The Republican National Committee is paying some of Donald Trump’s personal legal fees in New York, where prosecutors are investigating his company’s financial dealings, according to a report in The Washington Post.
The RNC has directed $121,670 to the law firm of Ronald Fischetti, a defense attorney hired by Trump earlier this year.
According to The Post, the RNC is willing to financially support Trump because they believe the multiple investigations he’s subject to in New York are politically motivated.
“As a leader of our party, defending President Trump and his record of achievement is critical to the GOP,” the party said in a written statement to The Post. “It is entirely appropriate for the RNC to continue assisting in fighting back against the Democrats’ never ending witch hunt and attacks on him.”
More from The Post:
RNC Chairwoman Ronna McDaniel has come under pressure from some members to show more independence from Trump, but the majority of her 168 members continue to support the former president, party officials say. The party held a fundraiser in the spring at the former president’s Mar-a-Lago estate, where Trump spoke, paying the club almost $200,000. McDaniel has stayed in regular touch with Trump. Her allies say that Trump remains the biggest fundraising draw for the party, and it is important to stay in his good graces.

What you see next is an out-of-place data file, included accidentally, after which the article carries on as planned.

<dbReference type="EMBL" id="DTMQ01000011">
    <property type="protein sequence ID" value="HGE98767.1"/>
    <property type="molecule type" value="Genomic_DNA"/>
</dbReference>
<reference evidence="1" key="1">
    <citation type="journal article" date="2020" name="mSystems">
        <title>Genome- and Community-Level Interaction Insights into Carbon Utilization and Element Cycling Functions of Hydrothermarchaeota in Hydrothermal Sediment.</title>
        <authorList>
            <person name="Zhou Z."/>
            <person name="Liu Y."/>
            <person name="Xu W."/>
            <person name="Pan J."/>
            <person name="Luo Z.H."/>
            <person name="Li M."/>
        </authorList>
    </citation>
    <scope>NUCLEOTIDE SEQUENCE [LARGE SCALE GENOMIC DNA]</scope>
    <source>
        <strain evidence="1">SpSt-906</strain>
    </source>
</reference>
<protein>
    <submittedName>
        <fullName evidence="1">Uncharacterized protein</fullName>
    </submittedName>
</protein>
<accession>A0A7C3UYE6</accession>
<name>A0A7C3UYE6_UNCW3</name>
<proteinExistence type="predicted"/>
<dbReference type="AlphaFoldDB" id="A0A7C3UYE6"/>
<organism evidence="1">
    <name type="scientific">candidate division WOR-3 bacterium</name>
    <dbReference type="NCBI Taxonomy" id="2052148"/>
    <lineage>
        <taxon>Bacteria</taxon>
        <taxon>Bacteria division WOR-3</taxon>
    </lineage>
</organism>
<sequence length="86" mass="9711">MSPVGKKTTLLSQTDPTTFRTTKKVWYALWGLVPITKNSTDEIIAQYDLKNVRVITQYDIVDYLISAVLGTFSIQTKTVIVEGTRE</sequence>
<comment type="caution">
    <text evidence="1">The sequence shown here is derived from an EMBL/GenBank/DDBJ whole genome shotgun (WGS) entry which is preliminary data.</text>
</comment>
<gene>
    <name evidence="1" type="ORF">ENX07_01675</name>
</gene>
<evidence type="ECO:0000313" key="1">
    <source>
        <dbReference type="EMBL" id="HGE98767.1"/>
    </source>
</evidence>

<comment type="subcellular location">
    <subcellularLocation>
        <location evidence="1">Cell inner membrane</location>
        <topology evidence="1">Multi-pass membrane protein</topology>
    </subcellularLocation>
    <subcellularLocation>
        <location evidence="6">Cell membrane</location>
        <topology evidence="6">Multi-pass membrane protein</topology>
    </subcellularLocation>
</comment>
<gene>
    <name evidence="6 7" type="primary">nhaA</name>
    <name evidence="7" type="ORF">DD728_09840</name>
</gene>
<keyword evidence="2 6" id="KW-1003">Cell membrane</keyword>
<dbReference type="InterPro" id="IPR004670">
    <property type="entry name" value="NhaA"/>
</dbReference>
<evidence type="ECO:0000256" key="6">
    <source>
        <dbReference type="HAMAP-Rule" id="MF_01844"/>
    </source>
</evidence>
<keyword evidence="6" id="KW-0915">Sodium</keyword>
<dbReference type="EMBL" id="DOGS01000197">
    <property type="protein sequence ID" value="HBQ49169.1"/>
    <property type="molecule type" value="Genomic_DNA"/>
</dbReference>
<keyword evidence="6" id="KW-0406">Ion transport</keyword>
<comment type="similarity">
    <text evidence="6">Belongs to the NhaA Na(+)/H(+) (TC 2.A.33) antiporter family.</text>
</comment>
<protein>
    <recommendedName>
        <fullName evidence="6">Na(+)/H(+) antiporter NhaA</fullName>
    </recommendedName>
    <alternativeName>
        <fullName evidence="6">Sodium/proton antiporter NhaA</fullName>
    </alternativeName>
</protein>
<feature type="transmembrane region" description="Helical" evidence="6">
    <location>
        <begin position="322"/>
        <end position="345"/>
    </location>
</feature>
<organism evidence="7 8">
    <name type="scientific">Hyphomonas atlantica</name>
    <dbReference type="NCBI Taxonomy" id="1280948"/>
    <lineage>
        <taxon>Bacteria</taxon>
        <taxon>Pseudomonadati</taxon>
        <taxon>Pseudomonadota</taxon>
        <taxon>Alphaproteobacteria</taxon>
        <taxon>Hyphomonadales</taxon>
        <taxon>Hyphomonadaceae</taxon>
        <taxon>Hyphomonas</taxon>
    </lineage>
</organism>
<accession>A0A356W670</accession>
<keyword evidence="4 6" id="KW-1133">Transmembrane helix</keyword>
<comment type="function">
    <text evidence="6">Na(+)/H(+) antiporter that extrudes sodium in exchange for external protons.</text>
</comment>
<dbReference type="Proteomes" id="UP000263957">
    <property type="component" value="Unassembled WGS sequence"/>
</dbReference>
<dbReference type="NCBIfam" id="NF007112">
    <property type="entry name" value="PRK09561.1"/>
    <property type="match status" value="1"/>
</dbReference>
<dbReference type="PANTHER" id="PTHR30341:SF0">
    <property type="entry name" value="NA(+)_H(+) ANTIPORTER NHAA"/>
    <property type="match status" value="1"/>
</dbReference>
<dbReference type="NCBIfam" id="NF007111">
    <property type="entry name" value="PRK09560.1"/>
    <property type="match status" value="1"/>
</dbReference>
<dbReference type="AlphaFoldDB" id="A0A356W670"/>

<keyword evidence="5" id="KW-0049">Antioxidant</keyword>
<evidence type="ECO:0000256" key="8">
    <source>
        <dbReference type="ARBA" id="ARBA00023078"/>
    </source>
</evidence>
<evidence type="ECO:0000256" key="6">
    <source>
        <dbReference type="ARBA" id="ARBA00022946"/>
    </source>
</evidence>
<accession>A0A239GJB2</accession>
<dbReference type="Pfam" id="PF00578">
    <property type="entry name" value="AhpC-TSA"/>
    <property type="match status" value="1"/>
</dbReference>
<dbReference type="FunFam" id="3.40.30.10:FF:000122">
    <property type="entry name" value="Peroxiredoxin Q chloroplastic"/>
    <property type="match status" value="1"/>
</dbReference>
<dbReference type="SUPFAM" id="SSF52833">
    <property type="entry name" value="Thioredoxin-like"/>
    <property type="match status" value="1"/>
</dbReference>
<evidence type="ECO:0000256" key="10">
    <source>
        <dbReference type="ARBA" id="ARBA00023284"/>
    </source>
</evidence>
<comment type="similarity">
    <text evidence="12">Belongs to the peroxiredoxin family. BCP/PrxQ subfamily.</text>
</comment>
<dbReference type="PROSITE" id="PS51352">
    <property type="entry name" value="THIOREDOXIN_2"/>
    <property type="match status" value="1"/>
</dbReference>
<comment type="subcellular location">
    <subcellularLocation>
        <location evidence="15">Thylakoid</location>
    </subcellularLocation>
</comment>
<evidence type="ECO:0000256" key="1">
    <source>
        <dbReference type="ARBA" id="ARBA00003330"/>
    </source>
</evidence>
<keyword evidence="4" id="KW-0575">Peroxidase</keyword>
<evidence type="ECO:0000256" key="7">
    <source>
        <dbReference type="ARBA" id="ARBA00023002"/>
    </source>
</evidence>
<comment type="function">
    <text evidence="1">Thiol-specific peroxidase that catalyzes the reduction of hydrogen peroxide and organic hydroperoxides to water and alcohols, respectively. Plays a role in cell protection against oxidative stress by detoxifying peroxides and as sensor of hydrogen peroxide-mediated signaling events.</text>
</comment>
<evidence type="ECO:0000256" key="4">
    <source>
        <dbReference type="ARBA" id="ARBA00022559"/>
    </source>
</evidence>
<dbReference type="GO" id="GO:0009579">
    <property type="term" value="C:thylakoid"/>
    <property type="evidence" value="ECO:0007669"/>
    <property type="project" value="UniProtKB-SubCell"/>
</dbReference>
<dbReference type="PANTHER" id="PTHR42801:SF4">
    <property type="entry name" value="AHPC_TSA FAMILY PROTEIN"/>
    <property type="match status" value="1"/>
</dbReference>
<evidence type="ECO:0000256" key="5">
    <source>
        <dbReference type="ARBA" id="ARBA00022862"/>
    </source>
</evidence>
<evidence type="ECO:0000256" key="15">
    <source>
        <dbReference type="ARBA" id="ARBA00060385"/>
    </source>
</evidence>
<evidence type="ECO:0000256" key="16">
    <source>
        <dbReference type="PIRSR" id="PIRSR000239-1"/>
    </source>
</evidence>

Trump’s net worth is $2.5 billion according to Forbes. He raised $82 million dollars in the first half of 2021 alone and has at least $102 million in various PACs. One of his PACs spent nearly $8 million in legal fees trying to overturn the 2020 presidential election and fend off his second impeachment. Neither effort was successful.
Daniel Wessel, the deputy communications director of the Democratic National Committee tweeted “RNC donors finding out they’re still paying the legal fees of the man who lost them the House, Senate and White House I’m sure will go over well. Trump’s the leader of their party, after all.”
Craig Engle, head of the political law group at the law firm Arent Fox, told The Post that political parties often pay the legal fees of politicians when the matter in question involves their official duties. But Engle said connecting the New York inquiries to Trump’s role in government “seems like a real stretch.”
Not-for-profit companies like the RNC are prohibited from using funds to benefit their leaders.